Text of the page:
Immigration lawyers warn of new green card issues
As soon as it was announced that the Trump administration intends to make radical changes to limit the number of immigrants who can receive green cards on the basis of their use of state benefits, in the office of immigration lawyer Lisa Galindo began to ring the phone.
According to a practicing lawyer from Miami Springs (Fla.), It was difficult for her to give clear instructions and action plans to her clients, since the proposed rules, which will be published on Wednesday in the Federal Register, will not take effect for several more months and may change significantly since writes USA Today.
“We don’t know yet, we have to wait and see while they pass,” Galindo tells clients.
This combination of fear and confusion was triggered by the 447 pages of the new rules that were proposed by the administration of the US president.
At its core, the new rules will significantly expand the types of government benefits that, if used by immigrants, will interrupt their legalization process in the United States, disqualifying the relevant applications. The use of benefits indicates that the immigrant is likely to become a “public dependent” dependent on government services soon or in the future, according to the Department of Homeland Security officials.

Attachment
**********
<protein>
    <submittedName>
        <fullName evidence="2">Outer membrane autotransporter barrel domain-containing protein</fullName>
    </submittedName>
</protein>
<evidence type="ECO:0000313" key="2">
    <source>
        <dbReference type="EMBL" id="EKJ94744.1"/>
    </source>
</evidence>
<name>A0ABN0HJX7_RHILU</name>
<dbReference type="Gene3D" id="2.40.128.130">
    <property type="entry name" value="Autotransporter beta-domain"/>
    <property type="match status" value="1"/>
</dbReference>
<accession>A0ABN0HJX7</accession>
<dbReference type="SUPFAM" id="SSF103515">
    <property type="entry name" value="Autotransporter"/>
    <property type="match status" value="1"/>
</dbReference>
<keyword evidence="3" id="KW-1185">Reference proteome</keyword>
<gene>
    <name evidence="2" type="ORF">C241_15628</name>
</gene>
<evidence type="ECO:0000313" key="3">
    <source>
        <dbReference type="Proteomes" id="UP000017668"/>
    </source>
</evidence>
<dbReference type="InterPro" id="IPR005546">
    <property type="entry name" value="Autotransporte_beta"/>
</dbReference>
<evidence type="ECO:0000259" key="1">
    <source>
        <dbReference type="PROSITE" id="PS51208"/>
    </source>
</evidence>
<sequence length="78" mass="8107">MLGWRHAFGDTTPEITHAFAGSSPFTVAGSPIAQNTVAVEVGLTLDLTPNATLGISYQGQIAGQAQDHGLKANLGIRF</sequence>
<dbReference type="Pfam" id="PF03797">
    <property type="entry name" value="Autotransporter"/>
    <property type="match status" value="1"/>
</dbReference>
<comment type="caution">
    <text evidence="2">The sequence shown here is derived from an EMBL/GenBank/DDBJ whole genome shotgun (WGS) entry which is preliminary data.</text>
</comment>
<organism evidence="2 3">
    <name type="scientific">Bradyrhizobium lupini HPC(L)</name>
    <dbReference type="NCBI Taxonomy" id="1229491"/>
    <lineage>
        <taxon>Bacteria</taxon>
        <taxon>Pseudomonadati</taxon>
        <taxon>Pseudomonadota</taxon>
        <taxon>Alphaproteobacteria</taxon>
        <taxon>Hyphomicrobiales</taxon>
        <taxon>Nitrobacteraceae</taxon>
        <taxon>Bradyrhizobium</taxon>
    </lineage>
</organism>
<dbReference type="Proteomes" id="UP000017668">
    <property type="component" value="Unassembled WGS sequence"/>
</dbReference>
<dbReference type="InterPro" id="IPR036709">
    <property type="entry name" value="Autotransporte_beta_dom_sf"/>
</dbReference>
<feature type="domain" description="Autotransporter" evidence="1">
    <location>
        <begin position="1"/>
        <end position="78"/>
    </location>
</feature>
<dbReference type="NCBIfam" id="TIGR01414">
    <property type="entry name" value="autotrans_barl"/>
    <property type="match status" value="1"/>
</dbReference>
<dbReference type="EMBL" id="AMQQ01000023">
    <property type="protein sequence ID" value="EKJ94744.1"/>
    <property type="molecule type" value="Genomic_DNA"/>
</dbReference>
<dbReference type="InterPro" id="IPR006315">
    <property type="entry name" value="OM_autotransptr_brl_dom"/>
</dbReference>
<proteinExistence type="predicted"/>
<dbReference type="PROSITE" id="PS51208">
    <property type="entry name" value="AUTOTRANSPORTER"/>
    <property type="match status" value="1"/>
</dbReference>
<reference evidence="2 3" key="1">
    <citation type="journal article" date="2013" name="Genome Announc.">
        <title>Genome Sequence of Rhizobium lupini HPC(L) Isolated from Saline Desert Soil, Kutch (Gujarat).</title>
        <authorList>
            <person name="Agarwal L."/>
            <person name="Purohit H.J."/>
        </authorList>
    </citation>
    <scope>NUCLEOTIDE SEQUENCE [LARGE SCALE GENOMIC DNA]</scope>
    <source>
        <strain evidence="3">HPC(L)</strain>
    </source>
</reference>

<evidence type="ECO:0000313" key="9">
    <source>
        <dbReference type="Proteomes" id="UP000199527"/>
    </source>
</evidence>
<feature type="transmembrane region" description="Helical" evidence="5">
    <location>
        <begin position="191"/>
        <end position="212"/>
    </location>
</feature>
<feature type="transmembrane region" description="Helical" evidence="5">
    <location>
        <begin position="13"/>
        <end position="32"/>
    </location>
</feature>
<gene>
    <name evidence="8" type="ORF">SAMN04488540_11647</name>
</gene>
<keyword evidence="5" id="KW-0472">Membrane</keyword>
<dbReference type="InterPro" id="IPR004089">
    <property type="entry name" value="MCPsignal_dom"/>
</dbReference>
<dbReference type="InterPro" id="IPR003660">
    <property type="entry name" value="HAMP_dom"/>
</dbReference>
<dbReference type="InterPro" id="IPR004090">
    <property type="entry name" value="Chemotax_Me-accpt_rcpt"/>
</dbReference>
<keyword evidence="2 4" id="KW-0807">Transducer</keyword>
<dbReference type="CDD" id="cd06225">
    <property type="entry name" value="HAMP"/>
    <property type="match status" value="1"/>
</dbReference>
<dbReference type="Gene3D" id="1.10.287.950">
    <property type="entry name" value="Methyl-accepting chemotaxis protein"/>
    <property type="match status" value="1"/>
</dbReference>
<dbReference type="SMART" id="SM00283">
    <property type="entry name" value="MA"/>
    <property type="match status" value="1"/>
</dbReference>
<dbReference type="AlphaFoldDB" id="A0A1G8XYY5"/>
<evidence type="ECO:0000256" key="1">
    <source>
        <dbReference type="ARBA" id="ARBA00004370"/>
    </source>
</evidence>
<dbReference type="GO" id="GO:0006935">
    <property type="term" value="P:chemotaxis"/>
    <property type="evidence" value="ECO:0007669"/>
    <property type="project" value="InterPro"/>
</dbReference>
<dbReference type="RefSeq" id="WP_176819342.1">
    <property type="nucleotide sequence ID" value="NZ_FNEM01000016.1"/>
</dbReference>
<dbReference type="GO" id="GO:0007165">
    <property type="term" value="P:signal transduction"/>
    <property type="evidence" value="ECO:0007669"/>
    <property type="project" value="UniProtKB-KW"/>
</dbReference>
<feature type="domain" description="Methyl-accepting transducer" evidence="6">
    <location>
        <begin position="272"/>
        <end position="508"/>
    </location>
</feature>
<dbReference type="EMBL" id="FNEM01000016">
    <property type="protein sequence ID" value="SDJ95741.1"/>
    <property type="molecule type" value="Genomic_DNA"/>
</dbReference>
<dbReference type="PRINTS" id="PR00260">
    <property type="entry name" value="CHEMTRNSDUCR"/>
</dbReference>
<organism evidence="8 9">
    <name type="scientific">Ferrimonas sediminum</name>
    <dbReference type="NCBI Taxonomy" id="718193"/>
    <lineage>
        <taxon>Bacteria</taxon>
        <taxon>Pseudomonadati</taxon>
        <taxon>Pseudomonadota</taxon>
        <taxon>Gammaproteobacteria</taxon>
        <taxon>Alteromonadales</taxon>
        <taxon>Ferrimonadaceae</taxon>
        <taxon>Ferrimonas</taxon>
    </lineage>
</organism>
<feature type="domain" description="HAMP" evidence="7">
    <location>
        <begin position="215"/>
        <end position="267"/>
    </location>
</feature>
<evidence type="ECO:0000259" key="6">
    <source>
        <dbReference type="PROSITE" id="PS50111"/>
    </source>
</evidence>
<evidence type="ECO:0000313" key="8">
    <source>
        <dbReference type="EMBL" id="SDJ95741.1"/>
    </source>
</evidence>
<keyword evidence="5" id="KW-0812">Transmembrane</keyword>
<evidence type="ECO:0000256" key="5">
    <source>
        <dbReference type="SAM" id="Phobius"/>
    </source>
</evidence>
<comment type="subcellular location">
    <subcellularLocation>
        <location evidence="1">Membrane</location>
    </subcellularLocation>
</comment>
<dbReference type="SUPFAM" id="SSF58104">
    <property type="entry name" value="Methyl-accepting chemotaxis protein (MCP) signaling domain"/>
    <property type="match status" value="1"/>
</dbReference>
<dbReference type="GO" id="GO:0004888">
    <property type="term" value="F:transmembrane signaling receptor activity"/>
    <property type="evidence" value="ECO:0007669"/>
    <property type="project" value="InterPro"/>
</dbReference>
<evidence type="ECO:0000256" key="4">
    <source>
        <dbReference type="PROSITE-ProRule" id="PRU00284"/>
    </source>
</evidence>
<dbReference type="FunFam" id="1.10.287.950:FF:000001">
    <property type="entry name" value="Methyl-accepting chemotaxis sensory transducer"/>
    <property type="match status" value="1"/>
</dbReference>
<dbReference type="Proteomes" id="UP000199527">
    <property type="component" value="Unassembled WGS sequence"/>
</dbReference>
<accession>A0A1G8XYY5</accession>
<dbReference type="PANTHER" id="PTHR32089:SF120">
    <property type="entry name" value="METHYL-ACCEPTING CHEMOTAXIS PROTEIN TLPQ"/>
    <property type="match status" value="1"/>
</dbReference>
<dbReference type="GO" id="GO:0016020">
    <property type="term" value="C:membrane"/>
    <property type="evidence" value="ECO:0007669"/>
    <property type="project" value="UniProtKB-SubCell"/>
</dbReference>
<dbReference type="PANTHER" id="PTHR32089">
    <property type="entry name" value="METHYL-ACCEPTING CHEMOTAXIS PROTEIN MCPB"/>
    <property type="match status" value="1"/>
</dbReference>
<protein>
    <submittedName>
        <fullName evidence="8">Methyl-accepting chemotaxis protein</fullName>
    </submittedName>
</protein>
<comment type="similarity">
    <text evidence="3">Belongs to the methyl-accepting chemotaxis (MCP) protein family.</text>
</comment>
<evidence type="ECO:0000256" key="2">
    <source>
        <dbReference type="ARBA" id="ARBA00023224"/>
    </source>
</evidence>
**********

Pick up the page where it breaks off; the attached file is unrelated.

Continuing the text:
But that is not all. The proposal explicitly states that “caring for the consequences” of using any public goods is likely to drive immigrants out of programs, even if they are eligible for benefits.
David Super, a law professor at Georgetown University who studies poverty and inequality, said the government's efforts have created a “frightening effect” among immigrants, who now fear the government services they are legally entitled to.